INT. GENERIC CORRIDORS WITH FANCY DOORS
UNIDENTIFIED MALE IN STUPID COSTUME: This is a bad videogame!
INT. OBVIOUS DEATHTRAP
STUPID COSTUME 2: No, this is a horror B-movie!
INT. SCHOOL CORRIDOR BUILT SPECIFICALLY FOR A MEET-CUTE
OBLIGATORY HIGH SCHOOL STUDENT: No, this is a romantic comedy!
It’s a curious way to start any anime. Fairly meaningless action-cold-open, cut to traumatic flashbacks, cut to immediate genre shift. This does not necessarily make for a bad pilot; A.I.C.O Incarnation, at the very least, a dense amount audience hooks. There’s gun-blazing action just because, some thriller, some mystery, random fanservice, and even a potential romantic subplot because why not? Every audience bait in the book is in this pilot, and combined with the sci-fi flavour makes for as an effective a start as one may plan for.
In practice, while this may be a great start for, say, a movie, it’s not necessarily the best start for an anime. This is because anime is an episodic medium, and between weeks there is an information retention problem. Now, I’m sure many of you, as readers of Random Curiosity, are hardcore anime fans. You research shows before a season starts. You know which ones you want to check out. You have a good idea of what kind of shows you’ll keep and what kind you’ll drop. But the majority of viewers — Japanese couch potatoes — simply have anime as part of their late-night TV diet. And they have a deficit of attention. If you start complicated there will be a portion of viewers you will just lose between weeks. It’s a problem that a lot of sci-fi thrillers like A.I.C.O. have to deal with. They lay out a mystery, with lots of little details that watchers can pick up on. Meanwhile, throw in a bunch of jargon or technical exposition to imply a complex sci-fi setting. All that is very interesting in the moment, but it also requires the audience to process a lot of information — information that they may not retain until episode 02. They may care about your mystery and your jargon now, but within the week it’s gone. That’s why anime pilots generally work better with pilots with a lower information density. Hook them with spectacle, or a fantasy, or just some laughs. Move that high-adrenaline action sequence to the end of the episode. Give some small payoff to the mystery with a minor reveal. The positive feelings, at least, will last until ep 02 and hopefully that gets the audience invested.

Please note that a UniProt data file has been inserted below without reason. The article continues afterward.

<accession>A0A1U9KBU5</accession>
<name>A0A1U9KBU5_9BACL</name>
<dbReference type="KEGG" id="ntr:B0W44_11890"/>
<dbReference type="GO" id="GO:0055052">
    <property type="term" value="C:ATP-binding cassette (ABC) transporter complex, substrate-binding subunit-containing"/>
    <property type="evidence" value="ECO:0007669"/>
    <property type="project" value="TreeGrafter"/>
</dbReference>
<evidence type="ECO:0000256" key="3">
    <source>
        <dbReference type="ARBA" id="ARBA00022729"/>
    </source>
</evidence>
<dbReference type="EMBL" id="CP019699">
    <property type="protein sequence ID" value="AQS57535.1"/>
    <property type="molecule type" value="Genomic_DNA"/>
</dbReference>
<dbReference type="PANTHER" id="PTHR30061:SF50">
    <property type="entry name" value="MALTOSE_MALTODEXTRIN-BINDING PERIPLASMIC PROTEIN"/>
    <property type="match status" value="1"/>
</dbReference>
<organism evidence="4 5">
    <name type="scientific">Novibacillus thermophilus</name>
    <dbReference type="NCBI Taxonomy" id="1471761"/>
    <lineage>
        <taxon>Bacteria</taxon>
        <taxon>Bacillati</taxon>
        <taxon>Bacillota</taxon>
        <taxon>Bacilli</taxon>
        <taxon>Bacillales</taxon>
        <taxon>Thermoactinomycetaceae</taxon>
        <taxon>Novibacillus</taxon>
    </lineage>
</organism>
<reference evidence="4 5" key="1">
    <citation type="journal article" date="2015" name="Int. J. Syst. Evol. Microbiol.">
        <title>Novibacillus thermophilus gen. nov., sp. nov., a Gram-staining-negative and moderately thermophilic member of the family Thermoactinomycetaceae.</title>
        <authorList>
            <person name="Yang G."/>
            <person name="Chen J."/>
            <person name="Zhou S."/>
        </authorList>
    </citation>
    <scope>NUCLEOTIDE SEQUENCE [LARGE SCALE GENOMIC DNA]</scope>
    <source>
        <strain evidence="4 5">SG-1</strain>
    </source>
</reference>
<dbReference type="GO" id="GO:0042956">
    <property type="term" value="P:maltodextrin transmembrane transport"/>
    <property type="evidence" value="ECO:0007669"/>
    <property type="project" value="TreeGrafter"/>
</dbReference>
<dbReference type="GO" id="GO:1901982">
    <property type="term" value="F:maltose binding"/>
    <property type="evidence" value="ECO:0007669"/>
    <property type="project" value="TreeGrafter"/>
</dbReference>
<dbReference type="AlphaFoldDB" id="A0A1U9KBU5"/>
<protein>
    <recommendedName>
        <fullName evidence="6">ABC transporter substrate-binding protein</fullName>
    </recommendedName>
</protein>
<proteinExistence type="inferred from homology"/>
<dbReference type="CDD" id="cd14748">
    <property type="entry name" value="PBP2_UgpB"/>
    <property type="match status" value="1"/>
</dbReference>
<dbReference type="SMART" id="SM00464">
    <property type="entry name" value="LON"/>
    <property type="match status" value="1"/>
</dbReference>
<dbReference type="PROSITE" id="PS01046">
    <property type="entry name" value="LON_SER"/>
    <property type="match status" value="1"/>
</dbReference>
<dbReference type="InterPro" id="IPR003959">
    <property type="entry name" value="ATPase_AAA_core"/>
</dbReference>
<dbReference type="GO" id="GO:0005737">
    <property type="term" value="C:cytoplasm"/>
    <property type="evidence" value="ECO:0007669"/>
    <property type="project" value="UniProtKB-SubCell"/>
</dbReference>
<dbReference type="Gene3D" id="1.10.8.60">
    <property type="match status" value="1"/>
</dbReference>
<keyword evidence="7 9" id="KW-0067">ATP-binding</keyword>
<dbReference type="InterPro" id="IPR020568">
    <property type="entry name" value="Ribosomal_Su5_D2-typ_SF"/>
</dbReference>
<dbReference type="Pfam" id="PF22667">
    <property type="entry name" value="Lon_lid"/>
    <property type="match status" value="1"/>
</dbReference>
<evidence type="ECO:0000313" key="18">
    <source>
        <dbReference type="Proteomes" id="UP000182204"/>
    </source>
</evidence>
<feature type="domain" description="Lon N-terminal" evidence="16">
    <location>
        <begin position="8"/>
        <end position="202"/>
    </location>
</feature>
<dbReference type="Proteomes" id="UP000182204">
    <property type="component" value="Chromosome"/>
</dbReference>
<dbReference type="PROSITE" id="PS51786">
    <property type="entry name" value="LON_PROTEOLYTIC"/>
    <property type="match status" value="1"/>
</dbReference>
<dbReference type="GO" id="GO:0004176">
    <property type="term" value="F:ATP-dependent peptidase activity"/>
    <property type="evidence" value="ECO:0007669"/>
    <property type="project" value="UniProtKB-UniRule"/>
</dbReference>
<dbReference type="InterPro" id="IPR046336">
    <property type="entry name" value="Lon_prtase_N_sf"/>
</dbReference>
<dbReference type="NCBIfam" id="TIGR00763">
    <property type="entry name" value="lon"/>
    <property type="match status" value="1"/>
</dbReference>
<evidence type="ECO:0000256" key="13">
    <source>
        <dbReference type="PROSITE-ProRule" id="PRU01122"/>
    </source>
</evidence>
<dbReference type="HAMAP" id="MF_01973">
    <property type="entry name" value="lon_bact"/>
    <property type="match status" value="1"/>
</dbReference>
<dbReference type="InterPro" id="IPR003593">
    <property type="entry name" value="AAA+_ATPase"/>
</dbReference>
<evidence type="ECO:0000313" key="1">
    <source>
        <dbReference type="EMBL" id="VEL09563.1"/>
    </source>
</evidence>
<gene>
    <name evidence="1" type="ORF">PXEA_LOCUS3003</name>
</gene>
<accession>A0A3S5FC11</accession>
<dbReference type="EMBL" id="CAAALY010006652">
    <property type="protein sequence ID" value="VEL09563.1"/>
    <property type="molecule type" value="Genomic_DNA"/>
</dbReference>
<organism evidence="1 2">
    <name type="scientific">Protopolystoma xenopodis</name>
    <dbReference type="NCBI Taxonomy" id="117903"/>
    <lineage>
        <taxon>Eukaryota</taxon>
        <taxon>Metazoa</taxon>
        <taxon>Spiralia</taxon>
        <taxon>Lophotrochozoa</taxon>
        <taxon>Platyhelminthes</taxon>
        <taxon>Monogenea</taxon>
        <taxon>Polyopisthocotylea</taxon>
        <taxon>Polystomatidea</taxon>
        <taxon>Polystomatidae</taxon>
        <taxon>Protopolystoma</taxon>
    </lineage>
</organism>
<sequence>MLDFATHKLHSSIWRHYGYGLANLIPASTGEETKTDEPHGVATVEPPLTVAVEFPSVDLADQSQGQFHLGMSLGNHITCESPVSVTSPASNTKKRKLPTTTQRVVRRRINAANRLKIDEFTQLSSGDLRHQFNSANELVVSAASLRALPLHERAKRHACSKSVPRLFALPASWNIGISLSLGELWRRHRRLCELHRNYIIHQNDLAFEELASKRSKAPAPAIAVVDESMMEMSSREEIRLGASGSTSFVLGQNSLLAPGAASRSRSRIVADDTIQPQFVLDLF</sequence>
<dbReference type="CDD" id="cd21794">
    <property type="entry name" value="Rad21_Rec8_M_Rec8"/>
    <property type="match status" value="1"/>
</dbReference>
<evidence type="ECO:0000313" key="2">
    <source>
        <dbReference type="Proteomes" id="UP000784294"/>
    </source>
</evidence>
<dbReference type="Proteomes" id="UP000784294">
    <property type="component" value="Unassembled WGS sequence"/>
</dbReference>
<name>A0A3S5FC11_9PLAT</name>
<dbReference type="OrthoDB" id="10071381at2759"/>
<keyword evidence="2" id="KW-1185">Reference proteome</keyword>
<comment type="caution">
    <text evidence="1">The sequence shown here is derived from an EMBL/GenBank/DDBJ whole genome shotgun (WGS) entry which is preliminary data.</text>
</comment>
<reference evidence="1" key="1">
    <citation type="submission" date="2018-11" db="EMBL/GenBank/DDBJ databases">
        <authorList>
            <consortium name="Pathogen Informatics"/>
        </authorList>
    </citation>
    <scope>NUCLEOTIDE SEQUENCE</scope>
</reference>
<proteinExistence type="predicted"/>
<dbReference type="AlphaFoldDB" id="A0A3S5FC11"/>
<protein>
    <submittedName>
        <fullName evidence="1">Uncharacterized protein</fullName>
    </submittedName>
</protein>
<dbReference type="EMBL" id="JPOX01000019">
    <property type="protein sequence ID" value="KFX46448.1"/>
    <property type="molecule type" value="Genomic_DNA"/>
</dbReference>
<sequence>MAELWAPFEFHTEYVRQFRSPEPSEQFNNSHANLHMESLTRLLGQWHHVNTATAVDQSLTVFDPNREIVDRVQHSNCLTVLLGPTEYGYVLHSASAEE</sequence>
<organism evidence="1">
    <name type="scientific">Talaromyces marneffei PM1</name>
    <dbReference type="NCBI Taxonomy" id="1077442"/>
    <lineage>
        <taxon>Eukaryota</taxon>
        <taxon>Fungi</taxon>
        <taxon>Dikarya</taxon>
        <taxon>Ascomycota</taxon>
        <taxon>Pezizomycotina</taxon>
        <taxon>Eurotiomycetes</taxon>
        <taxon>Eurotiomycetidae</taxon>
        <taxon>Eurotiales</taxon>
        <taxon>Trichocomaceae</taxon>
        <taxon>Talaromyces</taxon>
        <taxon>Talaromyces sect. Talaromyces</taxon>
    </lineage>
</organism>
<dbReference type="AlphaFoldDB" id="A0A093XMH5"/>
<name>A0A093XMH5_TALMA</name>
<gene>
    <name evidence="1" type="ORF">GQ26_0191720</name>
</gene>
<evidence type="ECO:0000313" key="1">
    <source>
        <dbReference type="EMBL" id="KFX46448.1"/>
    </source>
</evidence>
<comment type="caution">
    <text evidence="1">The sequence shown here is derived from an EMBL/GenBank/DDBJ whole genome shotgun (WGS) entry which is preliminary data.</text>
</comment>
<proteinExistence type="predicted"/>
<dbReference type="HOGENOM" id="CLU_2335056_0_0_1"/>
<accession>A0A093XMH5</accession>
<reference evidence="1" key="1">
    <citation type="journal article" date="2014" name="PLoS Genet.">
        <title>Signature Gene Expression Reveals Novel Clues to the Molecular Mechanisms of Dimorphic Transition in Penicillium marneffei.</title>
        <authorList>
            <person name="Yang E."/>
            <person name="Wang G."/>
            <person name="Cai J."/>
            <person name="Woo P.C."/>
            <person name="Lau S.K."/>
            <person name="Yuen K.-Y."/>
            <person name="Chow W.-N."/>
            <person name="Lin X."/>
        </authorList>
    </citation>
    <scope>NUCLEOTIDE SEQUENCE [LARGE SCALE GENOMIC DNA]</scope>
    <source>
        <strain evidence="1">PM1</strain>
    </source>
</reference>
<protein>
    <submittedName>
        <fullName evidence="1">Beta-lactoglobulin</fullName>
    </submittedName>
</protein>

With that said, enter Netflix
Netflix has been dipping its incredibly wealthy toes in the anime waters for a while now, to the extent that there are now anime that are made for Netflix. A.I.C.O. is one of them. For big thing about this new platform is that Netflix does not really do the weekly schedule that we are accustomed to with anime. They release their shows in batches. All 12 episodes of A.I.C.O. are available on Netflix right now. At some point I will need to go into more depth about writing anime specifically for Netflix (maybe I’ll find some opportunity while writing about Violet Evergarden), but as far as A.I.C.O. is concerned it means that while an anime watcher on regular TV will have to mentally hold onto your complicated sci-fi thriller for an entire week, for the Netflix viewer, they can just go straight to the next episode. The story too complex? Too alien? Too confusing? All the more temptation to keep watching to get answers as to what that previous twenty minutes was all about. Sunk cost fallacy? Maybe. But in this format, it’s much harder to resist.
It’s a fascinating turn for the anime industry. Sure, there are plenty of series that turn out better watched in marathon. But now, we can have anime designed to be marathoned. And I suspect that A.I.C.O. is indeed binge anime. Give it a go. I haven’t had the time to watch it all myself, and it is certainly the kind of overweight show that can implode on itself towards the end. But you can find out immediately if it does and even then it won’t be weekly torture, but a glorious trainwreck. This is the future of anime. We should start getting used to it.
ED: 「未知の彼方」 (Michi no Kanata) by 白石晴香 (Shiraishi Haruka)